Download YHA Haworth’s access statement here.
Starry eyed at Chatsworth House
One of the most famous and recognisable stately homes in Britain, Chatsworth House is the well-loved home of the Duke of Devonshire that has been in the Cavendish family since the 16th century. Chatsworth’s stunning grounds and classically aristocratic house have made it the star of many a period film and BBC dramas (Keira Knightly can’t get enough of the place). And, unusually for such an old and grand place, the house, gardens and grounds are fully accessible to those with limited mobility. The entire visitor’s route inside the house is wheelchair accessible (although electric scooters aren’t permitted) and they have eight wheelchairs available for guests to book in advance. To get out and about in Chatsworth’s extensive grounds, you can hop on a buggy tour for a small charge which leaves from outside the Orangery shop. Visitors with sensory impairments can pick up a multimedia guide from the North Entrance Hall to help you find your way around the house, and there’s a dedicated ‘sensory garden’ that’s designed to pique all your senses. Assistance dogs are welcome at Chatsworth as long as they’re good boys and girls who are house trained. If you want to prepare yourself ahead of your trip, you can familiarise yourself with the visitor route and learn more about the house by downloading room cards from their website. The grandeur of Chatsworth is less than half an hour from YHA Castleton Losehill Hall, our not-quite-so-grand but equally lovely property in the heart of the Peak District. The hostel has step free access to all communal areas and three accessible bedrooms with en suite wet rooms. The reception is fitted with a hearing loop and we have a vibrating pillow alarm available for guests with hearing impairments.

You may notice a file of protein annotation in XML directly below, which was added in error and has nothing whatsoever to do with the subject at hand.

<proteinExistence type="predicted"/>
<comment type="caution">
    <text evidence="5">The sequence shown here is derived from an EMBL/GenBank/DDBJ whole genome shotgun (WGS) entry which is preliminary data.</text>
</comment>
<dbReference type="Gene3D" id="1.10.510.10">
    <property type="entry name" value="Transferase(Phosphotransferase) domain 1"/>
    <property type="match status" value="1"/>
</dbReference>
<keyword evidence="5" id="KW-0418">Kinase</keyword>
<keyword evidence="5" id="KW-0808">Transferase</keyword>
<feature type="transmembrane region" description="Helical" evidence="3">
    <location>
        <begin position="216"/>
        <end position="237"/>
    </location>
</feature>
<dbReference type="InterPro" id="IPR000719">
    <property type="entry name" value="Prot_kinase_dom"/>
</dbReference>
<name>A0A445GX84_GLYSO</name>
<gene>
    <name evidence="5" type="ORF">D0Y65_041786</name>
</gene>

Download YHA Castleton Losehill Hall’s access statement here.
Soak in the culture at York Art Gallery
Stay: YHA York
In our (very extensive) list of gorgeous British cities, York is right up there at the top. Its narrow streets are just teeming with history and you can’t turn a corner without coming across a beautiful building or picturesque park. York Art Gallery is a natural extension to the city’s grand beauty, hosting collections spanning 600 years of artistic brilliance. Home to work ranging from 14th century Italian panellists to modern pieces by Hockney and Lowry, the gallery’s also put a great deal of effort into making their spaces as open and accessible as possible. Members of their visitor experience team are trained in autism and visual impairment awareness, many of them are dementia friends, and they operate a traffic light sticker system for people with sensory issues, allowing visitors to indicate how much support they would like during their trip. All levels of the museum are wheelchair accessible and where they don’t have automatic doors, there is a designated member of staff waiting to open it for you. Throughout the year the gallery open-up their spaces for ‘low sensory experiences’, which are designed for visitors who would prefer a quieter visit. The light and noise levels are carefully monitored, and they set aside a space that’s calm and quiet for anyone who needs it. These events are free for people with autism, dementia and other conditions, the next one is on Sunday 15th September and you can just rock up – there’s no need to book. The delightful YHA York is only a 7 minute drive from the gallery, or if parking in the city centre is a concern you can get any number of buses (which are all wheelchair accessible). YHA York has a ground floor accessible bedroom with en suite bathroom, two spaces for blue badge holders and a portable induction loop in the reception area.
Download YHA York’s access statement here.